Egyptian Masks Development
· In the Archaic Period and Old Kingdom, the body was wrapped so as to display the facial features and the separate limbs of the deceased, often modelled in a layer of plaster spread over the bandages.
· The 1st appearance of masks was in the Old Kingdom. They were made out of cartonnage (Cartonnage is either papyrus or linen covered with a layer of plaster which was then painted or decorated).
· Appearance of the anthropoid coffins in later Middle Kingdom time/ 17th dynasty somehow replaced the use of the masks because the anthropoid coffin itself has the facial features of the deceased already represented but masks were sometimes still used inside the anthropoid coffins.
· By the New Kingdom, masks were back in fashion as evident from the magnificent mask of Tutankhamen. In the second half of the 18th dynasty, cartonnage masks extended to cover the area below the chest. Then from the 19th to the early 22nd dynasty full-length cartonnage masks or better known as cages or covers appeared. These extensions were sometimes referred to as mummy boards.
· By the Saite period (26th dynasty) the main adornment of the mummy was in the form of bead-netting over the mummy shrouds to which a small mask of cartonnage, wood or beads was often added.
· In the middle of the Ptolemaic period, ordinary masks reappeared and continued to be used into the Roman period in addition to the famous mummy portraits.
Importance of Masks
The main importance of using masks:
1) Protecting the head of the mummy from being damaged
2) Preserving the facial features of the deceased to ensure successful resurrection in the afterlife.
Mask of Tutankhamun:
It was placed directly on the head of the mummy of Tutankhamun , together with other decorations or trappings such as a golden vertical line of inscriptions and 4 horizontal ones and the golden figure of the Ba bird which was placed on the chest of the mummy, with a big scarab amulet (the heart amulet) inscribed on the other side with Chapter 30B of the Book of the Dead in order to protect the heart of the deceased.
· The mask itself is made out of pure gold about 10.23 kg representing the facial features of the king. Tutankhamen is wearing the Nemes headdress, which is striped blue and gold as a sign of association with god Ra (Re’s body was believed to be made out of gold and his hair out of lapis lazuli).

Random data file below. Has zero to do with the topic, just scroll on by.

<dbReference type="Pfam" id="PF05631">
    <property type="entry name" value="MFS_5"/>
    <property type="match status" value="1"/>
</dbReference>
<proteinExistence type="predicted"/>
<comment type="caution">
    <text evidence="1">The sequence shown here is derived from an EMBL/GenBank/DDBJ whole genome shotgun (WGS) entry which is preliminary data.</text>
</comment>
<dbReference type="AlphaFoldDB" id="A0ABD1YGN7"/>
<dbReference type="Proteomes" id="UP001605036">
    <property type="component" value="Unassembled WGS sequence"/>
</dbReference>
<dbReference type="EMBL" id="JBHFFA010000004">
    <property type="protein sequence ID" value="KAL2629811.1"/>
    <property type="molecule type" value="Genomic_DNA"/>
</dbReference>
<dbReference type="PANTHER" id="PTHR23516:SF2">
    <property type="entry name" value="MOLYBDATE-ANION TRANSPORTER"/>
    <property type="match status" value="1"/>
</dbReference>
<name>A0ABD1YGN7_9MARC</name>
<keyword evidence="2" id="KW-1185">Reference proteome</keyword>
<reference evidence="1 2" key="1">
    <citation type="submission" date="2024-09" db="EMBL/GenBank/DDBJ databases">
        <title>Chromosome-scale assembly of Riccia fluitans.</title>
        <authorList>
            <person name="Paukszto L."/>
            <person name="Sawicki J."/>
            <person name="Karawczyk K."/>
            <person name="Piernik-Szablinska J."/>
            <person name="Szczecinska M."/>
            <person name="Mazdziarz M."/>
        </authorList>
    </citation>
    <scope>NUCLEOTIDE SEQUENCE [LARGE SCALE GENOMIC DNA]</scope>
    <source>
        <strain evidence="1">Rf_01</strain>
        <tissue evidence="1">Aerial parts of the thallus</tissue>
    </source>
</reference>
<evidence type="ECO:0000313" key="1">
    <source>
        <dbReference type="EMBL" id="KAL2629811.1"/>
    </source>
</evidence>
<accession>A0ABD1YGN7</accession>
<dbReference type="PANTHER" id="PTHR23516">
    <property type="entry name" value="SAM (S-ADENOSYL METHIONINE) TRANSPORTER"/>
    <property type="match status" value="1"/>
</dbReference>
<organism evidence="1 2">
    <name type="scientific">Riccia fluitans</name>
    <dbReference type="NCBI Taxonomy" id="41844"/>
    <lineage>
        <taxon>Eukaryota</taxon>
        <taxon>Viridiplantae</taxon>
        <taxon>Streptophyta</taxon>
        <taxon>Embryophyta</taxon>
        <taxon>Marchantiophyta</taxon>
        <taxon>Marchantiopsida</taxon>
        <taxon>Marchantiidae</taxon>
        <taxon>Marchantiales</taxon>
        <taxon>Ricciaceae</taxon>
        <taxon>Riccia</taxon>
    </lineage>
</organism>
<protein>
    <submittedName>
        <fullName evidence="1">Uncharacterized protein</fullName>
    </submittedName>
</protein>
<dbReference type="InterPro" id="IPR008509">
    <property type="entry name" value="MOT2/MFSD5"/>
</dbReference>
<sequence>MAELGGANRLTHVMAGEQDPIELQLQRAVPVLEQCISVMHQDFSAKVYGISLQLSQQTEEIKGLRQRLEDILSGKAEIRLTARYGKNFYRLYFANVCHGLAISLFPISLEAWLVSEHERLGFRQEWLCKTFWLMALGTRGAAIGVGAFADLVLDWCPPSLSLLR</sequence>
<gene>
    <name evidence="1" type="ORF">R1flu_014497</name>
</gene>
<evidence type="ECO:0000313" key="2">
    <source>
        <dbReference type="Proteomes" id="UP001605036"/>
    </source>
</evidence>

· The king is represented with a broad collar (wsekh) inlaid with semi-precious stone like Lapis Lazuli (dark blue) and Carnelian (red), Turquoise (light blue) and on either sides of the broad collar there is a representation of the falcon god (Horus).
· Upon his forehead, the cobra goddess Wadjet and the vulture goddess Nekhbet are beautifully represented; executed in solid gold and inlaid with precious and semi-precious stones.
· The facial features of the king show his youth and display vividness of details. He has a serene faraway look confirming his royalty or, according to some scholars, indicating his confidence that he’ll gain victory upon death. The eyes are inlaid with obsidian (for the pupils) and opaque quartze for the white. The earlobes are pierced showing the effect of Amarna art. There is also a turned up false beard made out of lapis lazuli as a sign of identification with god Re.
· At the back of the mask the hieroglyphic inscriptions represent spell no 151B of the Book of the Dead. This spell identifies each specific part of the face with a certain deity or religious figure in order to guarantee the ultimate protection:
(1) The forehead is identified with god Anubis.
(2) The lock of hair and the beard with god Rc
(3) The nape of the neck with god Horus
(4) The right eye with the night bark of Rc (msktt)
(5) The left eye with the day bark of Rc (manDt)
(Regarding no 4 and 5 the explanation is that they provide a kind of protection because the journey of god Ra inside his boats was a very important religious symbol for the deceased).